By Andrew Spence
The South Australian government has granted major project status to a venture which aims to become Australia’s first commercial rocket launch site.
Southern Launch is aiming for its Whalers Way Orbital Launch Complex “to get off the ground in 2020”.
The declaration takes the South Australian company to the next stage that will allow it to undertake a comprehensive assessment and submit a formal development application.
Southern Launch announced in December it had found a site at Whalers Way on South Australia’s Eyre Peninsula for its launch pad, just days before the new Australian Space Agency declared it would establish headquarters in the state’s capital Adelaide.
The multi-user rocket launch facility will allow micro- and small-lift rocket manufacturers to launch satellites into polar orbits using cutting edge technology, further reinforcing South Australia’s contribution to the nation’s space sector.
The 1190-hectare site sits at the bottom of Eyre Peninsula, about 35 minutes’ drive from the regional centre of Port Lincoln. The complex is 250km west of Adelaide and 500km south of Woomera, the historic rocket launch site that is restricted to military use.
A taskforce, headed up by state government agency Defence SA has been established to help Southern Launch through the development process, which includes detailed plans of site operations, potential customers, economic benefit and environmental impact.
Southern Launch founder and CEO Lloyd Damp said the major project declaration was a fantastic step forward and would allow more information to be released and public consultation to begin.
He said major project status was usually reserved for huge infrastructure projects that ran into the billions of dollars.
“Our project is a fraction of that size but the potential benefit to the South Australian economy is of great importance to the state,” Damp said.
“The creation of something like a launch facility operates as a centre of gravity that starts to bring to the region other space related industries and activities.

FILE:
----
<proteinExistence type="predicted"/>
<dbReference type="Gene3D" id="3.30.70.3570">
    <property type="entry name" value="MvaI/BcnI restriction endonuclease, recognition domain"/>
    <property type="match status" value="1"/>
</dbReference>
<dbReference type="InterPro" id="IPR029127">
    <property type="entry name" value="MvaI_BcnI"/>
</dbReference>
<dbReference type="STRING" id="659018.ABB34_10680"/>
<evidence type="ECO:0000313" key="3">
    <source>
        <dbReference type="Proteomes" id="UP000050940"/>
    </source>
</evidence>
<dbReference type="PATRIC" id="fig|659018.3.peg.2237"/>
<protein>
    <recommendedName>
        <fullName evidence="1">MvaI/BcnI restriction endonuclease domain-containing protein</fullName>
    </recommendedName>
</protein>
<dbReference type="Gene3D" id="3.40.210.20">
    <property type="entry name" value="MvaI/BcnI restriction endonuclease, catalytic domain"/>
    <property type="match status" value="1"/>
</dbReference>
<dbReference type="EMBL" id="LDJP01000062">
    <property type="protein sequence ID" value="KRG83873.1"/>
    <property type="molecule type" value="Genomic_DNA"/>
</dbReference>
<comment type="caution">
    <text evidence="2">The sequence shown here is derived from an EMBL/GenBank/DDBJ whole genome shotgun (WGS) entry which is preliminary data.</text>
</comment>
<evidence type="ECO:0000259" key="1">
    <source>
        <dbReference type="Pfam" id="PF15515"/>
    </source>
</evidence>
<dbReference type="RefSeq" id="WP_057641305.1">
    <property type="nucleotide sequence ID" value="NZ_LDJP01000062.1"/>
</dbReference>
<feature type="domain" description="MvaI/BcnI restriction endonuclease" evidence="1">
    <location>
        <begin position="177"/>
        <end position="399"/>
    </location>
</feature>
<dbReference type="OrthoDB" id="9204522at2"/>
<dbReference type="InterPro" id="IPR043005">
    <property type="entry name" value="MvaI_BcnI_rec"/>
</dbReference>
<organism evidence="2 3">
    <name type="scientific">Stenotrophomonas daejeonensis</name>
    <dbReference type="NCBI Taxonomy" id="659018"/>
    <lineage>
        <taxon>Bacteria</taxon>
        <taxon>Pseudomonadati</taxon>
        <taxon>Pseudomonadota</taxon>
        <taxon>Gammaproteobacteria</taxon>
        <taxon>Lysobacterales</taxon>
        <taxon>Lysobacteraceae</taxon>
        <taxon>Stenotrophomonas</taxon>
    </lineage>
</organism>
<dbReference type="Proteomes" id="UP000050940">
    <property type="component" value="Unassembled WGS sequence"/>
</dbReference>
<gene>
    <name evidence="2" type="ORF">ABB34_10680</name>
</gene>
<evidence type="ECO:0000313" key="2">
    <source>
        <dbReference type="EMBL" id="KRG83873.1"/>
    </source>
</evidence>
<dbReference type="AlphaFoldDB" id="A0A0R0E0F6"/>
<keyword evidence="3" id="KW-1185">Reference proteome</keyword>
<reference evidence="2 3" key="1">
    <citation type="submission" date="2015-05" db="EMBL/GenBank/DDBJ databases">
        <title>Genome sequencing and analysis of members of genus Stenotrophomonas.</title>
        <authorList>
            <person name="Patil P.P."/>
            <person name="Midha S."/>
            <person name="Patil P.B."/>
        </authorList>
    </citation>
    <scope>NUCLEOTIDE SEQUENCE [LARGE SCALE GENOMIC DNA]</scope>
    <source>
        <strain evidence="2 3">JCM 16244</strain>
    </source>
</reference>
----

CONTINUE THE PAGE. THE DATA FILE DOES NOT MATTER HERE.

“A lot of the rocket manufacturing customers we’ve been speaking to have said that initially they will want to prove they can launch their vehicles from our facilities and once that’s proven they will want to start moving some of their operations into the local area to reduce the logistic supply chain.”
Southern Launch is in a space race with Equatorial Launch Australia to establish Australia’s first commercial rocket launch facility.
However, ELA’s Arnhem Space Centre at the top end of Australia will offer equatorial launches while the Whalers Way Orbital Launch Complex in South Australian will be more focused on polar launch missions.
The proposed Southern Launch facility is being designed to compete globally on rocket launch schedule availability, launch window flexibility and launch site accessibility.
Southern Launch will target rockets with payloads between 50kg and 400kg, like Rocket Lab’s Electron, that carry microsatellites into polar or sun synchronous orbits to service Internet of Things applications such as monitoring agricultural land.
Rockets launched at the site will fly 500km south over the Great Australian Bight before reaching orbit.
Damp said Rocket Lab sourced components for its rocket vehicle from 4000 suppliers across New Zealand.
“We’re developing a multi-user facility so if we’re able to attract two rocket manufacturers into South Australia, they could be sourcing components from 4000 or maybe 6000 different suppliers, which injects so much benefit into the economy,” he said.
Several Adelaide-based space companies including SITAEL Australia and DEWC Systems have expressed interest in launching from the Eyre Peninsula site.
South Australia has been a significant player in the nation’s space industry and is home to major Tier 1 defence companies and several emerging space startups, including Fleet Space Technologies, Inovor Technologies and Myriota, which have all announced new IoT initiatives this year.
Picture: The Whalers Way Orbital Launch Complex in South Australia will be capable of launching rockets like Rocket Lab’s Electron, pictured here.
This article originally appeared at The Lead SA.
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